Content warning: cannibalism, graphic violence, gore
They were in the stairwell when it started raining.
Sergeant Vanya Kraz bent her ear to the sound, even as her booted feet continued to trample up the flaking ochre steps; muted bass thumping to counterpoint the drumroll reverberations from the armored men and women of the 6th Urban Pacification and Counter-Terror Group.
Strange, she thought. The skies had been clear when they’d deployed, a crisp autumnal morning that had smarted the eyes, its brilliance intensified against the wan skein of the Volstov skyline.
Stranger still that they could hear it underground.
“Someone at the WSB is getting the axe,” joked Harad.
A ripple of dark amusement passed through the nine operatives at Vanya’s back. The State had little tolerance for inaccuracies; even the Weather Service Bureau was known to blacklist employees who failed to meet even the smallest standards set before them.
She hissed for quiet, then, pausing at the service shaft that would lead them out of the industrial bowels of the Kolstovo Corporation, radioed command.
“This is Sickle One, on-site and preparing for ascent to the thirty-sixth floor. Confirm hostages? Over.”
A squelch of static had them all flinching, hands pressed to earpieces, dialing down volumes against the electronic screaming. When Command came through, it was fragmented, the deep voice butchered by interference. She caught the words “copy”, “hostages”, and what might have been “fortieth.”
“Think we’re being jammed?” Ilya asked. She kept taking her hand off her weapon to wipe her face, even though it was freezing in the powered-down darkness of Kolstovo’s innards. A nervous habit that had weathered the selection process.
“Unlikely,” replied Krys, spindly exo-assisted fingers spidering over her wrist computer. “These jackals love to talk. They have control, and they wish to lord it over us.” She slapped the instrument, apparently displeased with whatever it spat out at her. “More likely we are too deep underground.”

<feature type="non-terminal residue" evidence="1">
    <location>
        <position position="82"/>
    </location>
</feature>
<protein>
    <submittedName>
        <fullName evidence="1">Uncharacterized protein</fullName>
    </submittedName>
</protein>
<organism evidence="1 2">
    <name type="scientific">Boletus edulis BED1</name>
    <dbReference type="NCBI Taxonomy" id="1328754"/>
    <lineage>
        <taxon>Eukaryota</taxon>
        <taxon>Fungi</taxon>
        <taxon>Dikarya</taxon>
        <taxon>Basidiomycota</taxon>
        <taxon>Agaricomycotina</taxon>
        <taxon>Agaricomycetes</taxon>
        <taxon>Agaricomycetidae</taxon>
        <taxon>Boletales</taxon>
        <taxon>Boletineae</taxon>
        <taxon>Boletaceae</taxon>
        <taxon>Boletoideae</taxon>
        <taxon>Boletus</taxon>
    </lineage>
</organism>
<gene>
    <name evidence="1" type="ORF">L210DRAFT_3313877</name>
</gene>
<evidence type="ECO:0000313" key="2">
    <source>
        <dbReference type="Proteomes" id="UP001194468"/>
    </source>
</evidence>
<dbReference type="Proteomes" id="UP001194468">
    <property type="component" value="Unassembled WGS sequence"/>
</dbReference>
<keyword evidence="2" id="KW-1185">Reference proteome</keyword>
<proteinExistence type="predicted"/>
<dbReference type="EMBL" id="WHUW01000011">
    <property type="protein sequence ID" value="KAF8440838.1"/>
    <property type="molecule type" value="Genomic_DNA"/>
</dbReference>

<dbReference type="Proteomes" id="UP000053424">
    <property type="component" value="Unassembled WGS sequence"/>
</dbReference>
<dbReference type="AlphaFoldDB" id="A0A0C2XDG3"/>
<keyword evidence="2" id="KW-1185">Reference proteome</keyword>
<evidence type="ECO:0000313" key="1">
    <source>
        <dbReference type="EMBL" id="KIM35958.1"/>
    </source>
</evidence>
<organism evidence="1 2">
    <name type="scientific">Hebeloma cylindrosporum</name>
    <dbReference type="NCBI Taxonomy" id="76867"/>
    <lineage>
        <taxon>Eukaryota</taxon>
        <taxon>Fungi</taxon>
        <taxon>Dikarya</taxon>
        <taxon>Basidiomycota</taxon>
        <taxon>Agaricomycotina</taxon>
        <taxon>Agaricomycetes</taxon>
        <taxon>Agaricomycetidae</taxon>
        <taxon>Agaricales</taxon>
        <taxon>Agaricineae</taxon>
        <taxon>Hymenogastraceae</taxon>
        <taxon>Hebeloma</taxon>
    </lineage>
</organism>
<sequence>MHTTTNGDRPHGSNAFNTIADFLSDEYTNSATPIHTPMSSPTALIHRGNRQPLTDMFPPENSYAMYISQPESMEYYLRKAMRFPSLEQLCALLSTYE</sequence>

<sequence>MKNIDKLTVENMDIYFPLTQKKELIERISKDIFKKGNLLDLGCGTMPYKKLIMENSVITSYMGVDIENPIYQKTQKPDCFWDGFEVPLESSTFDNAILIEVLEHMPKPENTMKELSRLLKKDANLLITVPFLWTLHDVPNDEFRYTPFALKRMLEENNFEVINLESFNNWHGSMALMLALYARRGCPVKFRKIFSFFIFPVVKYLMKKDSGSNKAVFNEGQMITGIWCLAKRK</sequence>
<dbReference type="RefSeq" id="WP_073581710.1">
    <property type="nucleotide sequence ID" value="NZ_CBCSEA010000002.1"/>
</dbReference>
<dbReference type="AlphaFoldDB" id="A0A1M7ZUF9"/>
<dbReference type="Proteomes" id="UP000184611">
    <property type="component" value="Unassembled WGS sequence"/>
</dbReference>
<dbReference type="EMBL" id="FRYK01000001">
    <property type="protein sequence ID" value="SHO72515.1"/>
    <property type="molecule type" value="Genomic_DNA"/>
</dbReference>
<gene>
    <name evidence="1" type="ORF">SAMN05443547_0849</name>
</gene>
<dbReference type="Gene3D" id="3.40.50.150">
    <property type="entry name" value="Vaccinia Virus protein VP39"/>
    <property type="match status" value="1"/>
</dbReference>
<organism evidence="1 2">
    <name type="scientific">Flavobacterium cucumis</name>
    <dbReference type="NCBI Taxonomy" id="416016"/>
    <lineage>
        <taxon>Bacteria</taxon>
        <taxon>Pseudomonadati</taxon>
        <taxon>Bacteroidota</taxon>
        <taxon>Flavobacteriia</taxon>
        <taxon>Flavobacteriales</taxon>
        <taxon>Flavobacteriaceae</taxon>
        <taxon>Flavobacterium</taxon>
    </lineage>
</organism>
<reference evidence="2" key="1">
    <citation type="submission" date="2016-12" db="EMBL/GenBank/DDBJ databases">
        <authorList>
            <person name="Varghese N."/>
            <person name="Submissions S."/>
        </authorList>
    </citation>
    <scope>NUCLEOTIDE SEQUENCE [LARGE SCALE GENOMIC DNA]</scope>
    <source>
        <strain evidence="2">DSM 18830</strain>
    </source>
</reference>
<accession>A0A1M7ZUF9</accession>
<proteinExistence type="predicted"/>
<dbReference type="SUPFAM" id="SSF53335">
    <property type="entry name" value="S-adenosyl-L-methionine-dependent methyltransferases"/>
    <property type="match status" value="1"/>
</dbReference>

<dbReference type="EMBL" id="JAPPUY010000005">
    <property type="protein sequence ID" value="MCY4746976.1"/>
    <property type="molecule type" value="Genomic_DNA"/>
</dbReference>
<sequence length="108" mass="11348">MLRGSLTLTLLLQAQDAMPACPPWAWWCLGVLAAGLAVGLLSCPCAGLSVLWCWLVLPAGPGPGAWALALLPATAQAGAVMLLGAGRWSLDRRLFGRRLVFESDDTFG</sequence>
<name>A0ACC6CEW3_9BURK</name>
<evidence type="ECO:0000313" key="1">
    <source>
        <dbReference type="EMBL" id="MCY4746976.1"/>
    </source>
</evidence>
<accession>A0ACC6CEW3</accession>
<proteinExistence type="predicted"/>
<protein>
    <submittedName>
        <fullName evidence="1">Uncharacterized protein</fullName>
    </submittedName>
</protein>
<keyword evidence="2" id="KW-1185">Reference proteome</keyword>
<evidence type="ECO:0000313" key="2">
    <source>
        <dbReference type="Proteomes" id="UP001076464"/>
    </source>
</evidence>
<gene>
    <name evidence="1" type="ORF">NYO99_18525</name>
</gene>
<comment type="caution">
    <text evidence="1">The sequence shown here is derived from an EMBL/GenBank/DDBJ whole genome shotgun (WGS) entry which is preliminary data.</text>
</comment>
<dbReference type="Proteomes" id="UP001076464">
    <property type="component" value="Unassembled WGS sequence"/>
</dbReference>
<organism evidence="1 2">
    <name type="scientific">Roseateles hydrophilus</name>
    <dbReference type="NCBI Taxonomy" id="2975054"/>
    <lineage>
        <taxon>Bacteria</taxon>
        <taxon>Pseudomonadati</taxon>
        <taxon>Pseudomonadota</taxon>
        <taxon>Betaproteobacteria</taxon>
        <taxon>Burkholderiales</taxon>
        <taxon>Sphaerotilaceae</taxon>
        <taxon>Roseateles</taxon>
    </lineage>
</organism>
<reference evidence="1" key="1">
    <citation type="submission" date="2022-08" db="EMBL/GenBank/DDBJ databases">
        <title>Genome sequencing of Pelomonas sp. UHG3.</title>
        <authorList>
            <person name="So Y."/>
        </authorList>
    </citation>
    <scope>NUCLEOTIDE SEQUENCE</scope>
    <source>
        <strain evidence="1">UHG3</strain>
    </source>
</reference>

“Should we hold?”
Vanya snatched Ilya’s restless hand. The younger woman paled, though she was smart enough to nod in acknowledgment of her mistake. “Restlessness is the eye that misses the knife, the finger that jumps the trigger. It is inefficient, and inefficiency leads to catastrophe.” Words they all knew by heart, in their bones; they played out on Ilya’s face, her generous mouth miming the passage.
“No,” said Vanya. Waited until Ilya gripped her weapon proper, then: “Every second wasted is a second we risk condemning an innocent. We shall proceed cautiously, but assume our intel remains unchanged until we can contact Command. Clear?”
“Yes, Sergeant,” replied the 6th in unison, a rumble to match the dull ache of the rain outside.
As Harad took point and began to climb, Vanya’s mind wandered again to the rain; she hadn’t felt its approach at all. The old wounds loved to chatter when the weather was bad, but now as she slung her weapon and flexed the exosuit’s nano-fiber claws in preparation for the ascent, she realized that she felt nothing, not in the bolts and plates holding her together, nor even the fillings in her teeth. Nothing but the usual cramps and discomforts that foreshadowed conflict.
Maybe this is a good omen, she thought fleetingly.
They could certainly use one.